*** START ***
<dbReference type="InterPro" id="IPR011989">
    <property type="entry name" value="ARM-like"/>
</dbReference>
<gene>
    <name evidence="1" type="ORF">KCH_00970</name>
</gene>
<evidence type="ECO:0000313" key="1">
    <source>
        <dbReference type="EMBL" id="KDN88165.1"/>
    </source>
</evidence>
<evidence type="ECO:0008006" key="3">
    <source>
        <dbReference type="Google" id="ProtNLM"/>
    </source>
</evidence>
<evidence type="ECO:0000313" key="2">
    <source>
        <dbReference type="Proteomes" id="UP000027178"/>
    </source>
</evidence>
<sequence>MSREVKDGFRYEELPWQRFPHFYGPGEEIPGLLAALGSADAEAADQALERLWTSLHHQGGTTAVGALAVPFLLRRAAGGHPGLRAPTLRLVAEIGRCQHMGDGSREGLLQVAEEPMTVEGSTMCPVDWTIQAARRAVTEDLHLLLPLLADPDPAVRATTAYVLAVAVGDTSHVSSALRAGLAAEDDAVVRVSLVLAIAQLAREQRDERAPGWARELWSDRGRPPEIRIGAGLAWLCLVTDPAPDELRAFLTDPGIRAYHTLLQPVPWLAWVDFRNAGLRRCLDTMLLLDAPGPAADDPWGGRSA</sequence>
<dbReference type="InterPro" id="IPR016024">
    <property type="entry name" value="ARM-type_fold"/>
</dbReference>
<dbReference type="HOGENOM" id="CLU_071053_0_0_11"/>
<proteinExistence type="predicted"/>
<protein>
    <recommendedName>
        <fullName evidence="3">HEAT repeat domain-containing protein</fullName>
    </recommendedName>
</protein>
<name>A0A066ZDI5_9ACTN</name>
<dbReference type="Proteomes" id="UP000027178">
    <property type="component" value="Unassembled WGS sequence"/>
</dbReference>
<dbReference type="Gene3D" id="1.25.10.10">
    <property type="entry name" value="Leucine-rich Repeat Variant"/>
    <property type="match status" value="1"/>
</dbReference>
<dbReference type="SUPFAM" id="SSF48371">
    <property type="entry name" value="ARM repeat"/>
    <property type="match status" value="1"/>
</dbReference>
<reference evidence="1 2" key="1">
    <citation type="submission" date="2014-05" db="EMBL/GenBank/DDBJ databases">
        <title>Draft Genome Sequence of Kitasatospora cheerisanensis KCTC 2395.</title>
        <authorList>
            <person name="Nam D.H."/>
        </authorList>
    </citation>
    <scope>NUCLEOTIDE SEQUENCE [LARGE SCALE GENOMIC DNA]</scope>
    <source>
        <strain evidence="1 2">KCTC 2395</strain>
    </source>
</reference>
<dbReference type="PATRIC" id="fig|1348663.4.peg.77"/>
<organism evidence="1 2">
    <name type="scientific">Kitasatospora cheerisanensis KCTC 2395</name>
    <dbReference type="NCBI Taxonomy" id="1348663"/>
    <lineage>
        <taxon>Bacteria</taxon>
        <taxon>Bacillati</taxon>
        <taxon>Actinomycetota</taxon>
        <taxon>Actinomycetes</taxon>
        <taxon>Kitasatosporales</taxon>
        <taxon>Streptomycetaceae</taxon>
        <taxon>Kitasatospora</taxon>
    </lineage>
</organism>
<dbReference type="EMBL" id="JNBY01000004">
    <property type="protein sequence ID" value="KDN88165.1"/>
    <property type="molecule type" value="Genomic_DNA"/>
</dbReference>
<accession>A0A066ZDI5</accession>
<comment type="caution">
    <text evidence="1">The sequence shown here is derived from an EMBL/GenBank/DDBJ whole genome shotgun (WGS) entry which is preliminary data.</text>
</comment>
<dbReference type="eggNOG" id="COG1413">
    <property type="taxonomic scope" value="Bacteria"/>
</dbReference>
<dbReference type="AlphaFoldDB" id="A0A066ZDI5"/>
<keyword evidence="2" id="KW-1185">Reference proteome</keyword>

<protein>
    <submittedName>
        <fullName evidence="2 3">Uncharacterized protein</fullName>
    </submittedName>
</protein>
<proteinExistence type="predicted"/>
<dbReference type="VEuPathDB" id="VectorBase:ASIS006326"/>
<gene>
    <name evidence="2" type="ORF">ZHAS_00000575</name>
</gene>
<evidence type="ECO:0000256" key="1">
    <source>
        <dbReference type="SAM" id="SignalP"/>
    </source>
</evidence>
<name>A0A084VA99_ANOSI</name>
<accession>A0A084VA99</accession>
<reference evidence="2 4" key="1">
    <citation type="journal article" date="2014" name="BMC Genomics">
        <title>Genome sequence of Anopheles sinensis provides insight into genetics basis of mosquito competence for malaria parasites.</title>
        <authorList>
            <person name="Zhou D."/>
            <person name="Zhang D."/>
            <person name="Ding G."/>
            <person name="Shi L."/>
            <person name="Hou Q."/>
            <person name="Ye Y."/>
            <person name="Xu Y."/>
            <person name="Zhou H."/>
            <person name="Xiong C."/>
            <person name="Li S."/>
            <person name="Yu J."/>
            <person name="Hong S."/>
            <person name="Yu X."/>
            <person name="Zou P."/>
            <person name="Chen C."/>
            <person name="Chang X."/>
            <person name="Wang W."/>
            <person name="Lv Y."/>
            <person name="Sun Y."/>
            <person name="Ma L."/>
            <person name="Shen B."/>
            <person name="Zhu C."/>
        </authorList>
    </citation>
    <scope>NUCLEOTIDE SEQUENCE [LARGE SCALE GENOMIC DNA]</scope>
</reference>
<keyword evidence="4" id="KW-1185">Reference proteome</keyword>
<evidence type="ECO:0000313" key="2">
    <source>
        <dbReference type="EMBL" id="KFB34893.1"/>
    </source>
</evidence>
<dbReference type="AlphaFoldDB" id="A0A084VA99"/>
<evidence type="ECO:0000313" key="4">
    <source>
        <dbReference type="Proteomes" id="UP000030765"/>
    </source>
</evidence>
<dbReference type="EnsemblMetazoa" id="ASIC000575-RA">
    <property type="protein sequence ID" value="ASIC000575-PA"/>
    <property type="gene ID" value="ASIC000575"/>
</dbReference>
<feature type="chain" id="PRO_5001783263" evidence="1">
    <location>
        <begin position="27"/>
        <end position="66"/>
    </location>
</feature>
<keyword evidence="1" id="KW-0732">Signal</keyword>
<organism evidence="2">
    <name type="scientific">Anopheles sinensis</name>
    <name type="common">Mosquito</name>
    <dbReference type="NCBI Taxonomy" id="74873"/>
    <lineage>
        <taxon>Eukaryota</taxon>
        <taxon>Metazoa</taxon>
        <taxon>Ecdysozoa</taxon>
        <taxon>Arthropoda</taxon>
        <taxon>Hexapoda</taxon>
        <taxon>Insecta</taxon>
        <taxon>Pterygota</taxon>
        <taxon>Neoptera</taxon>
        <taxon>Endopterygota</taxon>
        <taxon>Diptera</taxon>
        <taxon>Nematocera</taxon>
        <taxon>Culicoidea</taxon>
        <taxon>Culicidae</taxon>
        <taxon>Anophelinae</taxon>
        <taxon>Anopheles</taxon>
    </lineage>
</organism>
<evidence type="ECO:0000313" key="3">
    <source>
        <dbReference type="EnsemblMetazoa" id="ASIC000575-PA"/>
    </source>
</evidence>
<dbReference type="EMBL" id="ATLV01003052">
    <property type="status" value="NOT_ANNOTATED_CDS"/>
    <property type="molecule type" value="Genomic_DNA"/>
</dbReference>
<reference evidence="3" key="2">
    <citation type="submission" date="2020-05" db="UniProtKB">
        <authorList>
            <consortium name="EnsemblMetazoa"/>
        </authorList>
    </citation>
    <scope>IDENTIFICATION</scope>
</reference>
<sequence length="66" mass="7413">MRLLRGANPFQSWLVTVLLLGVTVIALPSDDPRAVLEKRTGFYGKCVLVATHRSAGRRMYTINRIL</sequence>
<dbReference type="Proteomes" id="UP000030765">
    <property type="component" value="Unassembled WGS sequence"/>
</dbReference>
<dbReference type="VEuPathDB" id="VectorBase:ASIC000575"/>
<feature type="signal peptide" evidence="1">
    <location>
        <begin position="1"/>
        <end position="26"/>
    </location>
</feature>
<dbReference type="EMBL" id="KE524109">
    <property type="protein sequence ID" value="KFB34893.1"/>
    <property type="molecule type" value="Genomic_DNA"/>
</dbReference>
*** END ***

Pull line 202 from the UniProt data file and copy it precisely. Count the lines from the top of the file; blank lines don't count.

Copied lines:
    </location>